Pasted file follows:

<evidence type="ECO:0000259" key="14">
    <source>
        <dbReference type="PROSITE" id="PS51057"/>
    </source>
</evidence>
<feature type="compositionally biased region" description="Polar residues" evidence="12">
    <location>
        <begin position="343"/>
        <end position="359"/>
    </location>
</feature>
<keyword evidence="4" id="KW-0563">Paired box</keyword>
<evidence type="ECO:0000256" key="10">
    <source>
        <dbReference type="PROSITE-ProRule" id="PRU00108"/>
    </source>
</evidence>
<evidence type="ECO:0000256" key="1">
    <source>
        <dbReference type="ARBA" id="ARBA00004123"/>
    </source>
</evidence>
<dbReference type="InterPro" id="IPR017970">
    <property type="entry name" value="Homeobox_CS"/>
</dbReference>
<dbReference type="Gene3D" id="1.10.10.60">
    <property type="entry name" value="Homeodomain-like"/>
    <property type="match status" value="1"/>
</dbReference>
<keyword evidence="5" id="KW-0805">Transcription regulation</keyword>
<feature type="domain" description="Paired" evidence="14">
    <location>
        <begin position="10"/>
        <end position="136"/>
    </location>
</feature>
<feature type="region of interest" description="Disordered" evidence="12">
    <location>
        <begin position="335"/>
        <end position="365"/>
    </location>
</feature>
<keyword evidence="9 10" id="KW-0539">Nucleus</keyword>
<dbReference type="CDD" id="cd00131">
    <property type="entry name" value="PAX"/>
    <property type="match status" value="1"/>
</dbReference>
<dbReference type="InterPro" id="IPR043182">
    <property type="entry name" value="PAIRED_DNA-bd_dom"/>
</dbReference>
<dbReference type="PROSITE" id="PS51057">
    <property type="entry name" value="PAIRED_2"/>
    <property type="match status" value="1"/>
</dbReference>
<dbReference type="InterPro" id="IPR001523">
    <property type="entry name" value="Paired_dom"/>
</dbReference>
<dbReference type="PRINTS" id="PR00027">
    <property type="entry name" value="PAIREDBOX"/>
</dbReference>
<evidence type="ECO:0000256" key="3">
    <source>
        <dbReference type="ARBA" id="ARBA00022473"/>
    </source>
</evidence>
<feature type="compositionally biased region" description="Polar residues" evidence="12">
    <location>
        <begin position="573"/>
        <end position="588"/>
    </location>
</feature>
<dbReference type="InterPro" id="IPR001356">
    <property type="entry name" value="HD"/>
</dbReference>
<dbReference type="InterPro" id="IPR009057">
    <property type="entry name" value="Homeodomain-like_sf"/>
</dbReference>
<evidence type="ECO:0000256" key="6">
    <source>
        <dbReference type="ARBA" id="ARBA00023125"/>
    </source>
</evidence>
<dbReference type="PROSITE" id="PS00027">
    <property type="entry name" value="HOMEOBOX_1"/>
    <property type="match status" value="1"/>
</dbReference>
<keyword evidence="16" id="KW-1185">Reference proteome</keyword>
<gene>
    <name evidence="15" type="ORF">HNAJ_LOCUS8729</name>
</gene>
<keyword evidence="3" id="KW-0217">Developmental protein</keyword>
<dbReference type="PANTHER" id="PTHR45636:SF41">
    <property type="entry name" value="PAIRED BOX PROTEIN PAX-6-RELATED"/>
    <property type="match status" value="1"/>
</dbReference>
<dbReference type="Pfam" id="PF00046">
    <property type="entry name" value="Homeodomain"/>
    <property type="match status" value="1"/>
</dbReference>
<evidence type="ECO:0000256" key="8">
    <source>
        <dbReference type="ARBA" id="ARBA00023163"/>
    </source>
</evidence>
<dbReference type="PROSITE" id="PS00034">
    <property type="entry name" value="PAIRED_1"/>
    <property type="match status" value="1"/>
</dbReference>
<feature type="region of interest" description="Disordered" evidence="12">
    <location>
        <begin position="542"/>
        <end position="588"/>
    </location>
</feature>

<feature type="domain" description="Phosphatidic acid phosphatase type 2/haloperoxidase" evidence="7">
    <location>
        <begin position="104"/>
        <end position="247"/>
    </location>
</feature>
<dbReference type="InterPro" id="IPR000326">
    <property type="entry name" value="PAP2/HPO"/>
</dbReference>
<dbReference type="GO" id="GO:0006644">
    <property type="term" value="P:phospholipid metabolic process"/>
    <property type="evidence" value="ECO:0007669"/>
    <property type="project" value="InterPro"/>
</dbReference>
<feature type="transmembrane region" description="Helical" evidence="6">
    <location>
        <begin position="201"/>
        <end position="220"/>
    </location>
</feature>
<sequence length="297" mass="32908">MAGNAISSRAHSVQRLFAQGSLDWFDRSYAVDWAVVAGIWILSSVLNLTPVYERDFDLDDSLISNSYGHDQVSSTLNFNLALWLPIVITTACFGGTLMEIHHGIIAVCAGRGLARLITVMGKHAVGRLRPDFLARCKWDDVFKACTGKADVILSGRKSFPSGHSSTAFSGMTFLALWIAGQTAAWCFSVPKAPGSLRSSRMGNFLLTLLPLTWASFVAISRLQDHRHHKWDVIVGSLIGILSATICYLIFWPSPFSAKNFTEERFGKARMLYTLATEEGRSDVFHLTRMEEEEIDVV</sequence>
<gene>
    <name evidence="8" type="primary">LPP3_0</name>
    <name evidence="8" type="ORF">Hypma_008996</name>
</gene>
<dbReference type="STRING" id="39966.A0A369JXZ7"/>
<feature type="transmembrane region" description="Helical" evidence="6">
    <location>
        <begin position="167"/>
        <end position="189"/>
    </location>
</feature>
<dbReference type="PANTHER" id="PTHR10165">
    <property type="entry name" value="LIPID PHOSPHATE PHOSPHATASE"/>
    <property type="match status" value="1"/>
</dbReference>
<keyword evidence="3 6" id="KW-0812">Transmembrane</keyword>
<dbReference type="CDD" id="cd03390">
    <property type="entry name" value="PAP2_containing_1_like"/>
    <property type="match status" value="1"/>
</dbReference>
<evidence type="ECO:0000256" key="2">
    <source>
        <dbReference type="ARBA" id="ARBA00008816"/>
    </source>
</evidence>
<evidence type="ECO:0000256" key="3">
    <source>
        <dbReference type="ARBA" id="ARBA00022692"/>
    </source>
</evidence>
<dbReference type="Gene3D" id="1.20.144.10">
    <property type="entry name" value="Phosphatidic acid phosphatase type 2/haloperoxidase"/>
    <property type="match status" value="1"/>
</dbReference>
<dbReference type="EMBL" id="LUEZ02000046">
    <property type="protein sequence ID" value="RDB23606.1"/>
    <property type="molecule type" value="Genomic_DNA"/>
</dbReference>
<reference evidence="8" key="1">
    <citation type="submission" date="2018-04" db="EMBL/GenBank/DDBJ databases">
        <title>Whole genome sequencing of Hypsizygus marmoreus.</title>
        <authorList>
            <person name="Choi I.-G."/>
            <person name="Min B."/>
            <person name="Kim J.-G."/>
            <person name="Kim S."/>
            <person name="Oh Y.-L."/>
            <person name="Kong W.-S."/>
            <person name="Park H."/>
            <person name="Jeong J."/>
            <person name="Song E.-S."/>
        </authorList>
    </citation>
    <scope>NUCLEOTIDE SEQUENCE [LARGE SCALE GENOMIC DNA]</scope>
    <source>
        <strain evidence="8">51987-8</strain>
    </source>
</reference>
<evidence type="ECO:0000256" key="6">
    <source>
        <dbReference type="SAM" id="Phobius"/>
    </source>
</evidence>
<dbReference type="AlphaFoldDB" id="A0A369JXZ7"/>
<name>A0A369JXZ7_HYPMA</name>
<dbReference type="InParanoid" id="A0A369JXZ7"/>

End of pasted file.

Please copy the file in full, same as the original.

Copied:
<evidence type="ECO:0000259" key="14">
    <source>
        <dbReference type="PROSITE" id="PS51057"/>
    </source>
</evidence>
<feature type="compositionally biased region" description="Polar residues" evidence="12">
    <location>
        <begin position="343"/>
        <end position="359"/>
    </location>
</feature>
<keyword evidence="4" id="KW-0563">Paired box</keyword>
<evidence type="ECO:0000256" key="10">
    <source>
        <dbReference type="PROSITE-ProRule" id="PRU00108"/>
    </source>
</evidence>
<evidence type="ECO:0000256" key="1">
    <source>
        <dbReference type="ARBA" id="ARBA00004123"/>
    </source>
</evidence>
<dbReference type="InterPro" id="IPR017970">
    <property type="entry name" value="Homeobox_CS"/>
</dbReference>
<dbReference type="Gene3D" id="1.10.10.60">
    <property type="entry name" value="Homeodomain-like"/>
    <property type="match status" value="1"/>
</dbReference>
<keyword evidence="5" id="KW-0805">Transcription regulation</keyword>
<feature type="domain" description="Paired" evidence="14">
    <location>
        <begin position="10"/>
        <end position="136"/>
    </location>
</feature>
<feature type="region of interest" description="Disordered" evidence="12">
    <location>
        <begin position="335"/>
        <end position="365"/>
    </location>
</feature>
<keyword evidence="9 10" id="KW-0539">Nucleus</keyword>
<dbReference type="CDD" id="cd00131">
    <property type="entry name" value="PAX"/>
    <property type="match status" value="1"/>
</dbReference>
<dbReference type="InterPro" id="IPR043182">
    <property type="entry name" value="PAIRED_DNA-bd_dom"/>
</dbReference>
<dbReference type="PROSITE" id="PS51057">
    <property type="entry name" value="PAIRED_2"/>
    <property type="match status" value="1"/>
</dbReference>
<dbReference type="InterPro" id="IPR001523">
    <property type="entry name" value="Paired_dom"/>
</dbReference>
<dbReference type="PRINTS" id="PR00027">
    <property type="entry name" value="PAIREDBOX"/>
</dbReference>
<evidence type="ECO:0000256" key="3">
    <source>
        <dbReference type="ARBA" id="ARBA00022473"/>
    </source>
</evidence>
<feature type="compositionally biased region" description="Polar residues" evidence="12">
    <location>
        <begin position="573"/>
        <end position="588"/>
    </location>
</feature>
<dbReference type="InterPro" id="IPR001356">
    <property type="entry name" value="HD"/>
</dbReference>
<dbReference type="InterPro" id="IPR009057">
    <property type="entry name" value="Homeodomain-like_sf"/>
</dbReference>
<evidence type="ECO:0000256" key="6">
    <source>
        <dbReference type="ARBA" id="ARBA00023125"/>
    </source>
</evidence>
<dbReference type="PROSITE" id="PS00027">
    <property type="entry name" value="HOMEOBOX_1"/>
    <property type="match status" value="1"/>
</dbReference>
<keyword evidence="16" id="KW-1185">Reference proteome</keyword>
<gene>
    <name evidence="15" type="ORF">HNAJ_LOCUS8729</name>
</gene>
<keyword evidence="3" id="KW-0217">Developmental protein</keyword>
<dbReference type="PANTHER" id="PTHR45636:SF41">
    <property type="entry name" value="PAIRED BOX PROTEIN PAX-6-RELATED"/>
    <property type="match status" value="1"/>
</dbReference>
<dbReference type="Pfam" id="PF00046">
    <property type="entry name" value="Homeodomain"/>
    <property type="match status" value="1"/>
</dbReference>
<evidence type="ECO:0000256" key="8">
    <source>
        <dbReference type="ARBA" id="ARBA00023163"/>
    </source>
</evidence>
<dbReference type="PROSITE" id="PS00034">
    <property type="entry name" value="PAIRED_1"/>
    <property type="match status" value="1"/>
</dbReference>
<feature type="region of interest" description="Disordered" evidence="12">
    <location>
        <begin position="542"/>
        <end position="588"/>
    </location>
</feature>

<feature type="domain" description="Phosphatidic acid phosphatase type 2/haloperoxidase" evidence="7">
    <location>
        <begin position="104"/>
        <end position="247"/>
    </location>
</feature>
<dbReference type="InterPro" id="IPR000326">
    <property type="entry name" value="PAP2/HPO"/>
</dbReference>
<dbReference type="GO" id="GO:0006644">
    <property type="term" value="P:phospholipid metabolic process"/>
    <property type="evidence" value="ECO:0007669"/>
    <property type="project" value="InterPro"/>
</dbReference>
<feature type="transmembrane region" description="Helical" evidence="6">
    <location>
        <begin position="201"/>
        <end position="220"/>
    </location>
</feature>
<sequence length="297" mass="32908">MAGNAISSRAHSVQRLFAQGSLDWFDRSYAVDWAVVAGIWILSSVLNLTPVYERDFDLDDSLISNSYGHDQVSSTLNFNLALWLPIVITTACFGGTLMEIHHGIIAVCAGRGLARLITVMGKHAVGRLRPDFLARCKWDDVFKACTGKADVILSGRKSFPSGHSSTAFSGMTFLALWIAGQTAAWCFSVPKAPGSLRSSRMGNFLLTLLPLTWASFVAISRLQDHRHHKWDVIVGSLIGILSATICYLIFWPSPFSAKNFTEERFGKARMLYTLATEEGRSDVFHLTRMEEEEIDVV</sequence>
<gene>
    <name evidence="8" type="primary">LPP3_0</name>
    <name evidence="8" type="ORF">Hypma_008996</name>
</gene>
<dbReference type="STRING" id="39966.A0A369JXZ7"/>
<feature type="transmembrane region" description="Helical" evidence="6">
    <location>
        <begin position="167"/>
        <end position="189"/>
    </location>
</feature>
<dbReference type="PANTHER" id="PTHR10165">
    <property type="entry name" value="LIPID PHOSPHATE PHOSPHATASE"/>
    <property type="match status" value="1"/>
</dbReference>
<keyword evidence="3 6" id="KW-0812">Transmembrane</keyword>
<dbReference type="CDD" id="cd03390">
    <property type="entry name" value="PAP2_containing_1_like"/>
    <property type="match status" value="1"/>
</dbReference>
<evidence type="ECO:0000256" key="2">
    <source>
        <dbReference type="ARBA" id="ARBA00008816"/>
    </source>
</evidence>
<evidence type="ECO:0000256" key="3">
    <source>
        <dbReference type="ARBA" id="ARBA00022692"/>
    </source>
</evidence>
<dbReference type="Gene3D" id="1.20.144.10">
    <property type="entry name" value="Phosphatidic acid phosphatase type 2/haloperoxidase"/>
    <property type="match status" value="1"/>
</dbReference>
<dbReference type="EMBL" id="LUEZ02000046">
    <property type="protein sequence ID" value="RDB23606.1"/>
    <property type="molecule type" value="Genomic_DNA"/>
</dbReference>
<reference evidence="8" key="1">
    <citation type="submission" date="2018-04" db="EMBL/GenBank/DDBJ databases">
        <title>Whole genome sequencing of Hypsizygus marmoreus.</title>
        <authorList>
            <person name="Choi I.-G."/>
            <person name="Min B."/>
            <person name="Kim J.-G."/>
            <person name="Kim S."/>
            <person name="Oh Y.-L."/>
            <person name="Kong W.-S."/>
            <person name="Park H."/>
            <person name="Jeong J."/>
            <person name="Song E.-S."/>
        </authorList>
    </citation>
    <scope>NUCLEOTIDE SEQUENCE [LARGE SCALE GENOMIC DNA]</scope>
    <source>
        <strain evidence="8">51987-8</strain>
    </source>
</reference>
<evidence type="ECO:0000256" key="6">
    <source>
        <dbReference type="SAM" id="Phobius"/>
    </source>
</evidence>
<dbReference type="AlphaFoldDB" id="A0A369JXZ7"/>
<name>A0A369JXZ7_HYPMA</name>
<dbReference type="InParanoid" id="A0A369JXZ7"/>